11. Stack and Queue • Stack: First in, last out • Queue: First in, first out • Do: push(8) push(17) push(41) pop() push(23) push(66) pop() pop() pop()

  12. Heap (Max Heap) Provide O(logN) to find the max 97 53 59 26 41 58 31 16 21 36

  13. The Process • Program itself is not a process, it’s a passive entity • A program becomes a process when an executable (.exe) file is loaded into memory. • Process: a program in execution

  14. Schedulers • Short-term scheduler is invoked very frequently (milliseconds) ⇒(must be fast) • Long-term scheduler is invoked very infrequently (seconds, minutes) ⇒(may be slow) • The long-term scheduler controls the degree of multiprogramming

  15. Schedulers Processes can be described as either: • I/O-bound process–spends more time doing I/O than computations, many short CPU bursts • CPU-bound process–spends more time doing computations; few very long CPU bursts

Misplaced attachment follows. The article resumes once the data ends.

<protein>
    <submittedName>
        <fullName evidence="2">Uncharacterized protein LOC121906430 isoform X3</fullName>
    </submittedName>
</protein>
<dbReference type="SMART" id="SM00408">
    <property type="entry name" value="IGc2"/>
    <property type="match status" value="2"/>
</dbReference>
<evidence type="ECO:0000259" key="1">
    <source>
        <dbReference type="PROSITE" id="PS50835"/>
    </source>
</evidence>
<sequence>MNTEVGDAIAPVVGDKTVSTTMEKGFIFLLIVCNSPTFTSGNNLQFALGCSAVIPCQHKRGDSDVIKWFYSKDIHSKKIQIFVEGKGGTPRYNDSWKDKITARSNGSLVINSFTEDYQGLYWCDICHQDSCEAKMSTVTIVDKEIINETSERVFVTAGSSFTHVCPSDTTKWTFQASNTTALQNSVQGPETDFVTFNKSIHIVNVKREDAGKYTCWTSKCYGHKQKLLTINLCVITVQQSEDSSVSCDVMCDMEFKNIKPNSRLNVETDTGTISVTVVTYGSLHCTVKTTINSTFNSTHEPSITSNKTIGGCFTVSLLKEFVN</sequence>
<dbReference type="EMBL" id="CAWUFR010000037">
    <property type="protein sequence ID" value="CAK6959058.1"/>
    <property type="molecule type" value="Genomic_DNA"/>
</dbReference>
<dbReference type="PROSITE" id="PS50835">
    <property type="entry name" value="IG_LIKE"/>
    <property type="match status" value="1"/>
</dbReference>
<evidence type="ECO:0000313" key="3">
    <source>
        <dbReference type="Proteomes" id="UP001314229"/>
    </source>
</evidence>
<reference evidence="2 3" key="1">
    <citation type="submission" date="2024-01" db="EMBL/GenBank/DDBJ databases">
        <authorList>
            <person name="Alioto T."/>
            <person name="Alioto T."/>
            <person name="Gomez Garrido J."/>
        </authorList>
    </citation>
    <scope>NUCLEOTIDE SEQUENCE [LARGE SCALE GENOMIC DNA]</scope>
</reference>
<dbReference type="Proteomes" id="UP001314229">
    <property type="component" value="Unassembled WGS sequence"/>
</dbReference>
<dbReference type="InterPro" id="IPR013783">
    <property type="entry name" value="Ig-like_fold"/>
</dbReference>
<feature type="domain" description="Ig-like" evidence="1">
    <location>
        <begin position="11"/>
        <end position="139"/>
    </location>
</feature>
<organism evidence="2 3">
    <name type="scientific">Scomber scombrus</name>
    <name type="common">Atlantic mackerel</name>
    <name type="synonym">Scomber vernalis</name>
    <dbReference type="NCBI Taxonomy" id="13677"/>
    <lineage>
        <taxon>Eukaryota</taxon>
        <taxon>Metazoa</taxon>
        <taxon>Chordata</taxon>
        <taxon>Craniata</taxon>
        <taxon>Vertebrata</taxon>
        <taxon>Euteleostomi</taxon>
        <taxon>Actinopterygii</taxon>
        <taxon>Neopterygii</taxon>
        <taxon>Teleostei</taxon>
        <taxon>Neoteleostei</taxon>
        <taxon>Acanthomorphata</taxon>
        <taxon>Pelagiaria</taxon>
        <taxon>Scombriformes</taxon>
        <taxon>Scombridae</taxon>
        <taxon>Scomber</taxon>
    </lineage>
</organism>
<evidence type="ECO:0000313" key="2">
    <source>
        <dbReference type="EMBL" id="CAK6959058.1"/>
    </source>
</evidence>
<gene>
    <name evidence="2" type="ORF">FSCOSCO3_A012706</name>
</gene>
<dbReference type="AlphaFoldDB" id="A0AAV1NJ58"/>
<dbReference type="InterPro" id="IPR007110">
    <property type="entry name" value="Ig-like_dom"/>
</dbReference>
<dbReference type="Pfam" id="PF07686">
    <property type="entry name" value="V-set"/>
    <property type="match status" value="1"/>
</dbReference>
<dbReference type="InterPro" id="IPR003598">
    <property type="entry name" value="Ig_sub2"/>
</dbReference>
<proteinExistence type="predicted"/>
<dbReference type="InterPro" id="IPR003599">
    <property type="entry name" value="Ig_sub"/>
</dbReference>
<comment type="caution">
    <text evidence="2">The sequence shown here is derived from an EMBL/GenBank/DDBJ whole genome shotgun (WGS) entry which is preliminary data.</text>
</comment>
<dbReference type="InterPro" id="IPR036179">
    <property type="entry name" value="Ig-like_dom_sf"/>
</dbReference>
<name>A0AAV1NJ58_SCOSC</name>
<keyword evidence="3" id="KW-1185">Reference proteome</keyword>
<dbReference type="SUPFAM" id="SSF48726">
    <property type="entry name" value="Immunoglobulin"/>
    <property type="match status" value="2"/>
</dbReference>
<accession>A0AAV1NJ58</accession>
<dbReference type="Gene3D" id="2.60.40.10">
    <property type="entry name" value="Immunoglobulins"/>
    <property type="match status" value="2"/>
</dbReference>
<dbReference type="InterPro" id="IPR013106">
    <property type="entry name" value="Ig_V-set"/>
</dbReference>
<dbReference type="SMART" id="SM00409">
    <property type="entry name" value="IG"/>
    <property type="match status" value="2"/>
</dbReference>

16. Schedulers • On some systems, the long-term scheduler maybe absent or minimal • Just simply put every new process in memory for short-term scheduler • The stability depends on physical limitation or self-adjustment nature of human users

  17. Schedulers • Sometimes it can be advantage to remove process from memory and thus decrease the degree of multiprogrammimg • This scheme is called swapping

  18. Addition of Medium Term Scheduling

  19. Interprocess Cpmmunication (IPC) • Two fundamental models • Share Memory • Message Passing

  20. Share Memory Parallelization System Example m_set_procs(number): prepare number of child for execution m_fork(function): childes execute “function” m_kill_procs(); terminate childs

  21. Real Example main(argc , argv) { int nprocs=9; m_set_procs(nprocs); /* prepare to launch this many processes */ m_fork(slaveproc); /* fork out processes */ m_kill_procs(); /* kill activated processes */ } void slaveproc() { int id; id = m_get_myid(); m_lock(); printf(" Hello world from process %d\n",id); printf(" 2nd line: Hello world from process %d\n",id); m_unlock(); }

  22. Real Example int array_size=1000 int global_array[array_size] main(argc , argv) { int nprocs=4; m_set_procs(nprocs); /* prepare to launch this many processes */ m_fork(sum); /* fork out processes */ m_kill_procs(); /* kill activated processes */ } void sum() { int id; id = m_get_myid(); for (i=id*(array_size/nprocs); i<(id+1)*(array_size/nprocs); i++) global_array[id*array_size/nprocs]+=global_array[i]; }